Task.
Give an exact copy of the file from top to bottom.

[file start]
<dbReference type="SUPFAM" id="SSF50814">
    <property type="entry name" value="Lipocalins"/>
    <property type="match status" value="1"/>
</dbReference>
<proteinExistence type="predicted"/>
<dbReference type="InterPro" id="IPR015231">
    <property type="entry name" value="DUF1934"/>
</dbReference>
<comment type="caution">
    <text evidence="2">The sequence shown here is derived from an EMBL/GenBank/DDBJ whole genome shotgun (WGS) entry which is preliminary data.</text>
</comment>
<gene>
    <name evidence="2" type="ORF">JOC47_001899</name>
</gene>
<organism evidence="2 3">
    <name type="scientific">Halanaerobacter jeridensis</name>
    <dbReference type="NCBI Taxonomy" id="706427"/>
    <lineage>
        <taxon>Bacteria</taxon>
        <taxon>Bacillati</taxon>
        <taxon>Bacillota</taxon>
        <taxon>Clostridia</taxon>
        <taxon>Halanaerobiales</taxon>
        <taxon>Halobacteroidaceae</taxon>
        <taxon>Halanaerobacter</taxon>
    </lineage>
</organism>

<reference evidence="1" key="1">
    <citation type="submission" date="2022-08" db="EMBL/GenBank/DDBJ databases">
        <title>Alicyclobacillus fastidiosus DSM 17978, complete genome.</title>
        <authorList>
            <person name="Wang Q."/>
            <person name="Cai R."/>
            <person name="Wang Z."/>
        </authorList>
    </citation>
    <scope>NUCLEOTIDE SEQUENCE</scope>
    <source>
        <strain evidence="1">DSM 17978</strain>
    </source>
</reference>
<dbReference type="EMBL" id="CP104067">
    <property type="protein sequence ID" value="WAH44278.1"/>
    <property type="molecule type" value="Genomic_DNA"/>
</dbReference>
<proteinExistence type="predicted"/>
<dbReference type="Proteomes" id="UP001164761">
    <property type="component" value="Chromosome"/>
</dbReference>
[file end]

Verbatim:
<dbReference type="SUPFAM" id="SSF50814">
    <property type="entry name" value="Lipocalins"/>
    <property type="match status" value="1"/>
</dbReference>
<proteinExistence type="predicted"/>
<dbReference type="InterPro" id="IPR015231">
    <property type="entry name" value="DUF1934"/>
</dbReference>
<comment type="caution">
    <text evidence="2">The sequence shown here is derived from an EMBL/GenBank/DDBJ whole genome shotgun (WGS) entry which is preliminary data.</text>
</comment>
<gene>
    <name evidence="2" type="ORF">JOC47_001899</name>
</gene>
<organism evidence="2 3">
    <name type="scientific">Halanaerobacter jeridensis</name>
    <dbReference type="NCBI Taxonomy" id="706427"/>
    <lineage>
        <taxon>Bacteria</taxon>
        <taxon>Bacillati</taxon>
        <taxon>Bacillota</taxon>
        <taxon>Clostridia</taxon>
        <taxon>Halanaerobiales</taxon>
        <taxon>Halobacteroidaceae</taxon>
        <taxon>Halanaerobacter</taxon>
    </lineage>
</organism>

<reference evidence="1" key="1">
    <citation type="submission" date="2022-08" db="EMBL/GenBank/DDBJ databases">
        <title>Alicyclobacillus fastidiosus DSM 17978, complete genome.</title>
        <authorList>
            <person name="Wang Q."/>
            <person name="Cai R."/>
            <person name="Wang Z."/>
        </authorList>
    </citation>
    <scope>NUCLEOTIDE SEQUENCE</scope>
    <source>
        <strain evidence="1">DSM 17978</strain>
    </source>
</reference>
<dbReference type="EMBL" id="CP104067">
    <property type="protein sequence ID" value="WAH44278.1"/>
    <property type="molecule type" value="Genomic_DNA"/>
</dbReference>
<proteinExistence type="predicted"/>
<dbReference type="Proteomes" id="UP001164761">
    <property type="component" value="Chromosome"/>
</dbReference>